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Q: Why is everyone trying to railroad Evgeni Malkin out of town? He is arguably the third-best player in the world and we want to rush him out of here after one semi-bad season. I agree he underachieved this year, but 90 percent of the team did the same. There is no way a trade could ever be made that would give the Pens equal (value in) return. Trading an NHL scoring leader and playoff MVP one year removed is crazy.
MOLINARI: Anytime a team -- any team, in any sport -- sustains a disappointing loss, a segment of its fan base immediately launches a search for scapegoats, and Malkin is a convenient one now, because he is a high-profile, big-money player who did not perform to his usual standard during the regular season, then sputtered through the playoffs. (The same, obviously, is true of goalie Marc-Andre Fleury.)
What's more, the Penguins' lack of a quality goal-scorer on the wing is an obvious soft spot in their lineup, and not everyone buys into general manager Ray Shero's concept of emphasizing strength down the middle when building a team. For those who believe two very good centers (Sidney Crosby and Jordan Staal, in this case) are enough, trading the third to address some other personnel needs makes perfect sense.
There's no indication that Shero is inclined to stray from the formula that yielded a Stanley Cup last year, and he shouldn't unless the return he would get in a trade would be over-the-top exorbitant. For while there's no question the Penguins could survive with just two standout centers, and Malkin almost certainly would be a white-hot commodity on the trade market, especially when he's under contract for four more seasons, removing him from the mix would fundamentally alter the makeup of this team.
Those who focus solely on his performance in 2009-10 probably wouldn't have a big problem with that. Those who remember what he did the previous season -- when a segment of the fan base was calling for Crosby, not Malkin, to be dealt -- and are confident he can do it again certainly would. And with good reason.
Q: I imagine you're getting a lot of questions regarding the blame game. I think there's plenty of blame to go around. The stars didn't shine, the defense was weak, the role players were so-so, fatigue from two years of deep playoff runs, and the netminder only showed up on alternate nights, etc. But what amount of the blame to you attribute to the coaching staff? I think it's their job to keep the talent motivated and prepared to play. I'm not sure that happened this year, as evidenced by their inconsistent play.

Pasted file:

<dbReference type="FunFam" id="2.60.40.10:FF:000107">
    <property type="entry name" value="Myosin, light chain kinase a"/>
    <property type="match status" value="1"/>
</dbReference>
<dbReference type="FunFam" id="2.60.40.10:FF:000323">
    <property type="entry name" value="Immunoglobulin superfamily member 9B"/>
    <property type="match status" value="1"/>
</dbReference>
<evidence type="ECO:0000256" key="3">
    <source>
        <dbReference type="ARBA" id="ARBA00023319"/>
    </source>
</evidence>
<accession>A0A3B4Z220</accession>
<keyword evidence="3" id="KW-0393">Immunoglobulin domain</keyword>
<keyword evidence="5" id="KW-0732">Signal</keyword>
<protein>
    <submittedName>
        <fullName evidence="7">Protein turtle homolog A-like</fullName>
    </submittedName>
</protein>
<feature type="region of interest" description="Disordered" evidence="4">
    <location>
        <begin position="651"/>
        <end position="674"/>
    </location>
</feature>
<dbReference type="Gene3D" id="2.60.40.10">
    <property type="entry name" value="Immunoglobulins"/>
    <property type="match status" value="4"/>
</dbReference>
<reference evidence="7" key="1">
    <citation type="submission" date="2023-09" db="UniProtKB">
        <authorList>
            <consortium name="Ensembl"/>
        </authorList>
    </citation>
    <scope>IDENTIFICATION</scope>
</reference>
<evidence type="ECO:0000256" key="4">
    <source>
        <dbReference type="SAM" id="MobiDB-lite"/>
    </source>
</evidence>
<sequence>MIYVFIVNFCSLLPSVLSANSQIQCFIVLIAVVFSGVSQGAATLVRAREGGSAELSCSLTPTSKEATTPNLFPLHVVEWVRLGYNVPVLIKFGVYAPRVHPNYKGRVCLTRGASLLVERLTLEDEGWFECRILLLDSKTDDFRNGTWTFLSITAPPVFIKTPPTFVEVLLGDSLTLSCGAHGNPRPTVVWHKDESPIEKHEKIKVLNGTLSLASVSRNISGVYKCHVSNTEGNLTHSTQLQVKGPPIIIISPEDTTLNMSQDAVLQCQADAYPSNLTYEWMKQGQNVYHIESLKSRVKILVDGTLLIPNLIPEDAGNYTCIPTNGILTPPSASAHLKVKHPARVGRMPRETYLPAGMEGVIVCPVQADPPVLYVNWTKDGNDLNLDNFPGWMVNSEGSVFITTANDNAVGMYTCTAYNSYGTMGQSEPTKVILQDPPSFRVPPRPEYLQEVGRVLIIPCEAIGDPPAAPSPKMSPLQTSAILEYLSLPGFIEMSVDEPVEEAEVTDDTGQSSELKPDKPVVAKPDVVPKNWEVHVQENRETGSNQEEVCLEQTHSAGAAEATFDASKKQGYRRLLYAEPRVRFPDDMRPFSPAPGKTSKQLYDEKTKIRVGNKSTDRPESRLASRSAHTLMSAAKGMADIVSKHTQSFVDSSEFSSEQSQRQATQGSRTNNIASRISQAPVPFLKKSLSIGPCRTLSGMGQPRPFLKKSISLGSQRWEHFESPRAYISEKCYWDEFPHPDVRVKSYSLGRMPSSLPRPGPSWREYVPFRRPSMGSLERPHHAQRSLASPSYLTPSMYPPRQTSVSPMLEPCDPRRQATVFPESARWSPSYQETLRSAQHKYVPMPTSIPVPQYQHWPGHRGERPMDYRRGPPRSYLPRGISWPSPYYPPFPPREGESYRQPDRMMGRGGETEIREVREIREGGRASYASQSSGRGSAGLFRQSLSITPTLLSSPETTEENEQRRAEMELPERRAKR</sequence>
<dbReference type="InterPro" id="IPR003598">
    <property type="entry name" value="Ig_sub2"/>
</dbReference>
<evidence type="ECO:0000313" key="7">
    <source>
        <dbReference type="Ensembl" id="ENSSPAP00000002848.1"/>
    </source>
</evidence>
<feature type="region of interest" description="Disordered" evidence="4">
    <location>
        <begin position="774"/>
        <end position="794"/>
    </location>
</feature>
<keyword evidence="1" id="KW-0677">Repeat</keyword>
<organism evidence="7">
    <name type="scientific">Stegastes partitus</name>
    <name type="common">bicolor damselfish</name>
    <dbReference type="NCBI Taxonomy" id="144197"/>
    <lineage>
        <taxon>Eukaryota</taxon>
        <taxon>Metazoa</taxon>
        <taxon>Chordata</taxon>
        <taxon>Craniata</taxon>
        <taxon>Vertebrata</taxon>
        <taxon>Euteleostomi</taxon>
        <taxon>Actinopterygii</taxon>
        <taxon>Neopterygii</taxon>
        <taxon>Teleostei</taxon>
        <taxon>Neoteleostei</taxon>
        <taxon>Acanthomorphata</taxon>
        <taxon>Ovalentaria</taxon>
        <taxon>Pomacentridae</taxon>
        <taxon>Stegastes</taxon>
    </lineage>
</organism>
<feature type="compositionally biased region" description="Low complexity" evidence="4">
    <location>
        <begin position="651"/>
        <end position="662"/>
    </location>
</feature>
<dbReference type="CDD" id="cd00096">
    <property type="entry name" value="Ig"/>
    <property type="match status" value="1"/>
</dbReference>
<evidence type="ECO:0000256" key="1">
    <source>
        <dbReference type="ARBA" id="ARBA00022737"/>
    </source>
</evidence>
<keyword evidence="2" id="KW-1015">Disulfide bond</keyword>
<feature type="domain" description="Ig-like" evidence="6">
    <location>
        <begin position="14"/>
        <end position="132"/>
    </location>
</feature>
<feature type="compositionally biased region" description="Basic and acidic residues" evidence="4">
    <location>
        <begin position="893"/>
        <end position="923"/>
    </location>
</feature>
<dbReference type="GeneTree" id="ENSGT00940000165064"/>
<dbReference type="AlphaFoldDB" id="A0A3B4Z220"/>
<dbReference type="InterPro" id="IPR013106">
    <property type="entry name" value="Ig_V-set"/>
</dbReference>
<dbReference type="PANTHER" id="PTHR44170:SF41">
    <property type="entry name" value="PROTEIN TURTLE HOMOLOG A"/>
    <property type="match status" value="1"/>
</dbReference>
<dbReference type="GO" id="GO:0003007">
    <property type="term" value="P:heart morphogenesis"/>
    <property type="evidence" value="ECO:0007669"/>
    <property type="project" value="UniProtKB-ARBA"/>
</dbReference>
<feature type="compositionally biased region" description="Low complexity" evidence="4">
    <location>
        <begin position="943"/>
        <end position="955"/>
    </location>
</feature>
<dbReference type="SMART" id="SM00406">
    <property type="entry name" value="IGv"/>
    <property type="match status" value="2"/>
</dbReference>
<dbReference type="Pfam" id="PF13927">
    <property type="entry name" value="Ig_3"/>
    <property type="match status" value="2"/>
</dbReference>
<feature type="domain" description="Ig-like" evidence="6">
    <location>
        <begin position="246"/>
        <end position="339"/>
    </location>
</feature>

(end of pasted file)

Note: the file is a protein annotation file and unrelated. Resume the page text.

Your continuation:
Jim Montuoro, Rock Springs, Wyo.
MOLINARI: The belief here always has been that if a coach -- whether it's Dan Bylsma or Bob Berry, Ivan Hlinka or Bob Johnson -- has to motivate players at this level to simply do their jobs, something is terribly wrong.
There's no question that some coaches can get more out of their players than others -- once Johnson's players realized that his unceasing enthusiasm for the game was genuine, they would have gone into a blast furnace to chase down a loose puck for him -- but every guy cashing a professional paycheck should be expected to put forth a reasonable effort every time he steps onto the ice.
With that established, a lack of desire to compete and succeed really wasn't an issue with this team. While various factors, from holes in their lineup to physical and mental fatigue rooted in long playoff runs the previous two years, prevented the Penguins from doing it the way they had in 2009, this wasn't a group that was ambivalent about victories and defeats.
What the coaching staff can be held accountable for is either failing to develop a game plan to counter Montreal's rope-a-dope strategy during the second round or, if there was one, for failing to get the players to execute it consistently and effectively.
Give Montreal every wisp of credit it has coming for knocking off the Penguins immediately after upsetting top-seeded Washington -- that's a very impressive feat, regardless of how the Canadiens' series with Philadelphia plays out -- but nothing happened during that series to shake the belief that was held before it began that the outcome would be determined by the Penguins, not Montreal.